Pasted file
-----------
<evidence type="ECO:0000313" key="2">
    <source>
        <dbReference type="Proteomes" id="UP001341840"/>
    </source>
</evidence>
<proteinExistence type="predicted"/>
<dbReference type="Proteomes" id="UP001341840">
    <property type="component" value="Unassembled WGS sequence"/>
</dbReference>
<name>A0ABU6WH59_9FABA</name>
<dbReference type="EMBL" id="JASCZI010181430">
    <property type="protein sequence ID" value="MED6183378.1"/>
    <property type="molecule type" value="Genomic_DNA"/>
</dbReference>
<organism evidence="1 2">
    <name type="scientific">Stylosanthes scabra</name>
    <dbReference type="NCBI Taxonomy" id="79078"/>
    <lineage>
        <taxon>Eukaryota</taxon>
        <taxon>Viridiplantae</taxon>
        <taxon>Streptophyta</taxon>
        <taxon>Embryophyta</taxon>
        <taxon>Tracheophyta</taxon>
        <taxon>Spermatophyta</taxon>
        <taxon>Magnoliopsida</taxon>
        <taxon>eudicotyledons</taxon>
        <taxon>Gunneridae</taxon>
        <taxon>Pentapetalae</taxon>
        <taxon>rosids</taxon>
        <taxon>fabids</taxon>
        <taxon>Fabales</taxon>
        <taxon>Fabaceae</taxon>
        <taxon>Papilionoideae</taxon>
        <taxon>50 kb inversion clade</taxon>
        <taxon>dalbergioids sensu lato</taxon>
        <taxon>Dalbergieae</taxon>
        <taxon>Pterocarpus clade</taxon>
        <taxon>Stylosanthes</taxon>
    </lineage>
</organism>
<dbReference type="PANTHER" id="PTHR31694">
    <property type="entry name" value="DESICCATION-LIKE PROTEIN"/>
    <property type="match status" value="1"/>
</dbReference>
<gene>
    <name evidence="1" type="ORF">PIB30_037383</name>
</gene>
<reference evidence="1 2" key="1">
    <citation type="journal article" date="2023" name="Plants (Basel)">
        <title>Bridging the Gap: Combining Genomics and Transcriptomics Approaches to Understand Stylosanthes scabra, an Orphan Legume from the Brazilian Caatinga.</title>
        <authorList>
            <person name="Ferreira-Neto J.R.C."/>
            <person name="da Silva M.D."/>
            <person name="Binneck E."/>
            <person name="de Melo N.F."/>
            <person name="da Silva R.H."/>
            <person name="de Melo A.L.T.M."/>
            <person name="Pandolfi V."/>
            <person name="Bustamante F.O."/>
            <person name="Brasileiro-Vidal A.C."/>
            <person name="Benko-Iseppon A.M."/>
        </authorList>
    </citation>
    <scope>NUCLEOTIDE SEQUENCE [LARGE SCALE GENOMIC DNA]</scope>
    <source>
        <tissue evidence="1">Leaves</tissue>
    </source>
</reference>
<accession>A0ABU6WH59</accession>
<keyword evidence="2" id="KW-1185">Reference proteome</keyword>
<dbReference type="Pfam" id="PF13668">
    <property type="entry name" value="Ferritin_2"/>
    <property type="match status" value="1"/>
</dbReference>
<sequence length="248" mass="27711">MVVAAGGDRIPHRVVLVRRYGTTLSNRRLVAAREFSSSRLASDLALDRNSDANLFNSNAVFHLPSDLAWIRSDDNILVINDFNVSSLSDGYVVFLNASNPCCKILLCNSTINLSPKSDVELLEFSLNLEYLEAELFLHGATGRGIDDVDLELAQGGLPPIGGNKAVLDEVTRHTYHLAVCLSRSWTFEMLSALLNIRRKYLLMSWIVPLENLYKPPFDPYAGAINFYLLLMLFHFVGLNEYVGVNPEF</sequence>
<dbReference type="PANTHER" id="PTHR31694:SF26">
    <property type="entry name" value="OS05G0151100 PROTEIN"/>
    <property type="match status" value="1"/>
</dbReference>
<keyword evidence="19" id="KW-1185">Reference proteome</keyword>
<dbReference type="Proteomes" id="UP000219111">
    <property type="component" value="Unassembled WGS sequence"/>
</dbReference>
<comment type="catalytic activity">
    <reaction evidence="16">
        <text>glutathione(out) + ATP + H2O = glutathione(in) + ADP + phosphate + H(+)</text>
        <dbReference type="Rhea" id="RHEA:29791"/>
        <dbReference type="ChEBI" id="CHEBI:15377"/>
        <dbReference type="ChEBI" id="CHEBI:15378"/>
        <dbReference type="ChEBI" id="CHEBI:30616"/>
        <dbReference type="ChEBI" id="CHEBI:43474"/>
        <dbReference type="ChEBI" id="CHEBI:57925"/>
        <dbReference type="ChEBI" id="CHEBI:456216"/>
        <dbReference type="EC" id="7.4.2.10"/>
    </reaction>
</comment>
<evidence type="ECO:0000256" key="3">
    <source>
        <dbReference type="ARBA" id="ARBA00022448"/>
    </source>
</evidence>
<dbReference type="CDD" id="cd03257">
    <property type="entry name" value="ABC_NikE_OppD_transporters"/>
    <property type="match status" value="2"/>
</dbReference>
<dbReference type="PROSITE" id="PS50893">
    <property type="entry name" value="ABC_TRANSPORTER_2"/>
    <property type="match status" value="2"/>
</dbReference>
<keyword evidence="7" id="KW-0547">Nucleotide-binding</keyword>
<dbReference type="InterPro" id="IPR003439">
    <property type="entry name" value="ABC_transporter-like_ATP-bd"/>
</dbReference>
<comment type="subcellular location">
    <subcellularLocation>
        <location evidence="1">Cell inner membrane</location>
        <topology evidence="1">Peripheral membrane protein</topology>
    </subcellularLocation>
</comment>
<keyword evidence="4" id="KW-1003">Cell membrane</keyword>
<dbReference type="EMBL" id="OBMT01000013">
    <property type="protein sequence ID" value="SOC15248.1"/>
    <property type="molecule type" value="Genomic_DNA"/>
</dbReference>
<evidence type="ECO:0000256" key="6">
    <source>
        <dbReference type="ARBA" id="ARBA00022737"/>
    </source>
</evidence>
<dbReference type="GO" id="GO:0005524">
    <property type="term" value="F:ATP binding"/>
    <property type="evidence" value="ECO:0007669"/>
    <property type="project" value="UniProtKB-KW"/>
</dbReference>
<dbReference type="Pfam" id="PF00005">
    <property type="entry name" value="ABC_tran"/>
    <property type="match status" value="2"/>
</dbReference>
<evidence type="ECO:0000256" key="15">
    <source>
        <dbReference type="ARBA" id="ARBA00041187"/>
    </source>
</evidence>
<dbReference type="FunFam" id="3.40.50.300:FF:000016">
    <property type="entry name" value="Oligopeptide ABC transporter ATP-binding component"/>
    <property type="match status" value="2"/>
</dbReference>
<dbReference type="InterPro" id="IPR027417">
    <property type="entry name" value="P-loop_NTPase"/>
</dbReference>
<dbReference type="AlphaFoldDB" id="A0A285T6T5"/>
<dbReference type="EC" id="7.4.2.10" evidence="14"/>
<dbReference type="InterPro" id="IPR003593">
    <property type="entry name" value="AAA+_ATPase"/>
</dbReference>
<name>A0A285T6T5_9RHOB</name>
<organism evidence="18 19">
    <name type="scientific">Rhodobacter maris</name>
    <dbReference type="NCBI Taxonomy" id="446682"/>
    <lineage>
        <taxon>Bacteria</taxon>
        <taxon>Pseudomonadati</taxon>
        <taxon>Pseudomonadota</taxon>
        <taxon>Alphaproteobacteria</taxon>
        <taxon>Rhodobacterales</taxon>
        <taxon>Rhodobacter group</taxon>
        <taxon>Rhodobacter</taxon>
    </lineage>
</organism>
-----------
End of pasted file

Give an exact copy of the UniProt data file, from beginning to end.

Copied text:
<evidence type="ECO:0000313" key="2">
    <source>
        <dbReference type="Proteomes" id="UP001341840"/>
    </source>
</evidence>
<proteinExistence type="predicted"/>
<dbReference type="Proteomes" id="UP001341840">
    <property type="component" value="Unassembled WGS sequence"/>
</dbReference>
<name>A0ABU6WH59_9FABA</name>
<dbReference type="EMBL" id="JASCZI010181430">
    <property type="protein sequence ID" value="MED6183378.1"/>
    <property type="molecule type" value="Genomic_DNA"/>
</dbReference>
<organism evidence="1 2">
    <name type="scientific">Stylosanthes scabra</name>
    <dbReference type="NCBI Taxonomy" id="79078"/>
    <lineage>
        <taxon>Eukaryota</taxon>
        <taxon>Viridiplantae</taxon>
        <taxon>Streptophyta</taxon>
        <taxon>Embryophyta</taxon>
        <taxon>Tracheophyta</taxon>
        <taxon>Spermatophyta</taxon>
        <taxon>Magnoliopsida</taxon>
        <taxon>eudicotyledons</taxon>
        <taxon>Gunneridae</taxon>
        <taxon>Pentapetalae</taxon>
        <taxon>rosids</taxon>
        <taxon>fabids</taxon>
        <taxon>Fabales</taxon>
        <taxon>Fabaceae</taxon>
        <taxon>Papilionoideae</taxon>
        <taxon>50 kb inversion clade</taxon>
        <taxon>dalbergioids sensu lato</taxon>
        <taxon>Dalbergieae</taxon>
        <taxon>Pterocarpus clade</taxon>
        <taxon>Stylosanthes</taxon>
    </lineage>
</organism>
<dbReference type="PANTHER" id="PTHR31694">
    <property type="entry name" value="DESICCATION-LIKE PROTEIN"/>
    <property type="match status" value="1"/>
</dbReference>
<gene>
    <name evidence="1" type="ORF">PIB30_037383</name>
</gene>
<reference evidence="1 2" key="1">
    <citation type="journal article" date="2023" name="Plants (Basel)">
        <title>Bridging the Gap: Combining Genomics and Transcriptomics Approaches to Understand Stylosanthes scabra, an Orphan Legume from the Brazilian Caatinga.</title>
        <authorList>
            <person name="Ferreira-Neto J.R.C."/>
            <person name="da Silva M.D."/>
            <person name="Binneck E."/>
            <person name="de Melo N.F."/>
            <person name="da Silva R.H."/>
            <person name="de Melo A.L.T.M."/>
            <person name="Pandolfi V."/>
            <person name="Bustamante F.O."/>
            <person name="Brasileiro-Vidal A.C."/>
            <person name="Benko-Iseppon A.M."/>
        </authorList>
    </citation>
    <scope>NUCLEOTIDE SEQUENCE [LARGE SCALE GENOMIC DNA]</scope>
    <source>
        <tissue evidence="1">Leaves</tissue>
    </source>
</reference>
<accession>A0ABU6WH59</accession>
<keyword evidence="2" id="KW-1185">Reference proteome</keyword>
<dbReference type="Pfam" id="PF13668">
    <property type="entry name" value="Ferritin_2"/>
    <property type="match status" value="1"/>
</dbReference>
<sequence length="248" mass="27711">MVVAAGGDRIPHRVVLVRRYGTTLSNRRLVAAREFSSSRLASDLALDRNSDANLFNSNAVFHLPSDLAWIRSDDNILVINDFNVSSLSDGYVVFLNASNPCCKILLCNSTINLSPKSDVELLEFSLNLEYLEAELFLHGATGRGIDDVDLELAQGGLPPIGGNKAVLDEVTRHTYHLAVCLSRSWTFEMLSALLNIRRKYLLMSWIVPLENLYKPPFDPYAGAINFYLLLMLFHFVGLNEYVGVNPEF</sequence>
<dbReference type="PANTHER" id="PTHR31694:SF26">
    <property type="entry name" value="OS05G0151100 PROTEIN"/>
    <property type="match status" value="1"/>
</dbReference>
<keyword evidence="19" id="KW-1185">Reference proteome</keyword>
<dbReference type="Proteomes" id="UP000219111">
    <property type="component" value="Unassembled WGS sequence"/>
</dbReference>
<comment type="catalytic activity">
    <reaction evidence="16">
        <text>glutathione(out) + ATP + H2O = glutathione(in) + ADP + phosphate + H(+)</text>
        <dbReference type="Rhea" id="RHEA:29791"/>
        <dbReference type="ChEBI" id="CHEBI:15377"/>
        <dbReference type="ChEBI" id="CHEBI:15378"/>
        <dbReference type="ChEBI" id="CHEBI:30616"/>
        <dbReference type="ChEBI" id="CHEBI:43474"/>
        <dbReference type="ChEBI" id="CHEBI:57925"/>
        <dbReference type="ChEBI" id="CHEBI:456216"/>
        <dbReference type="EC" id="7.4.2.10"/>
    </reaction>
</comment>
<evidence type="ECO:0000256" key="3">
    <source>
        <dbReference type="ARBA" id="ARBA00022448"/>
    </source>
</evidence>
<dbReference type="CDD" id="cd03257">
    <property type="entry name" value="ABC_NikE_OppD_transporters"/>
    <property type="match status" value="2"/>
</dbReference>
<dbReference type="PROSITE" id="PS50893">
    <property type="entry name" value="ABC_TRANSPORTER_2"/>
    <property type="match status" value="2"/>
</dbReference>
<keyword evidence="7" id="KW-0547">Nucleotide-binding</keyword>
<dbReference type="InterPro" id="IPR003439">
    <property type="entry name" value="ABC_transporter-like_ATP-bd"/>
</dbReference>
<comment type="subcellular location">
    <subcellularLocation>
        <location evidence="1">Cell inner membrane</location>
        <topology evidence="1">Peripheral membrane protein</topology>
    </subcellularLocation>
</comment>
<keyword evidence="4" id="KW-1003">Cell membrane</keyword>
<dbReference type="EMBL" id="OBMT01000013">
    <property type="protein sequence ID" value="SOC15248.1"/>
    <property type="molecule type" value="Genomic_DNA"/>
</dbReference>
<evidence type="ECO:0000256" key="6">
    <source>
        <dbReference type="ARBA" id="ARBA00022737"/>
    </source>
</evidence>
<dbReference type="GO" id="GO:0005524">
    <property type="term" value="F:ATP binding"/>
    <property type="evidence" value="ECO:0007669"/>
    <property type="project" value="UniProtKB-KW"/>
</dbReference>
<dbReference type="Pfam" id="PF00005">
    <property type="entry name" value="ABC_tran"/>
    <property type="match status" value="2"/>
</dbReference>
<evidence type="ECO:0000256" key="15">
    <source>
        <dbReference type="ARBA" id="ARBA00041187"/>
    </source>
</evidence>
<dbReference type="FunFam" id="3.40.50.300:FF:000016">
    <property type="entry name" value="Oligopeptide ABC transporter ATP-binding component"/>
    <property type="match status" value="2"/>
</dbReference>
<dbReference type="InterPro" id="IPR027417">
    <property type="entry name" value="P-loop_NTPase"/>
</dbReference>
<dbReference type="AlphaFoldDB" id="A0A285T6T5"/>
<dbReference type="EC" id="7.4.2.10" evidence="14"/>
<dbReference type="InterPro" id="IPR003593">
    <property type="entry name" value="AAA+_ATPase"/>
</dbReference>
<name>A0A285T6T5_9RHOB</name>
<organism evidence="18 19">
    <name type="scientific">Rhodobacter maris</name>
    <dbReference type="NCBI Taxonomy" id="446682"/>
    <lineage>
        <taxon>Bacteria</taxon>
        <taxon>Pseudomonadati</taxon>
        <taxon>Pseudomonadota</taxon>
        <taxon>Alphaproteobacteria</taxon>
        <taxon>Rhodobacterales</taxon>
        <taxon>Rhodobacter group</taxon>
        <taxon>Rhodobacter</taxon>
    </lineage>
</organism>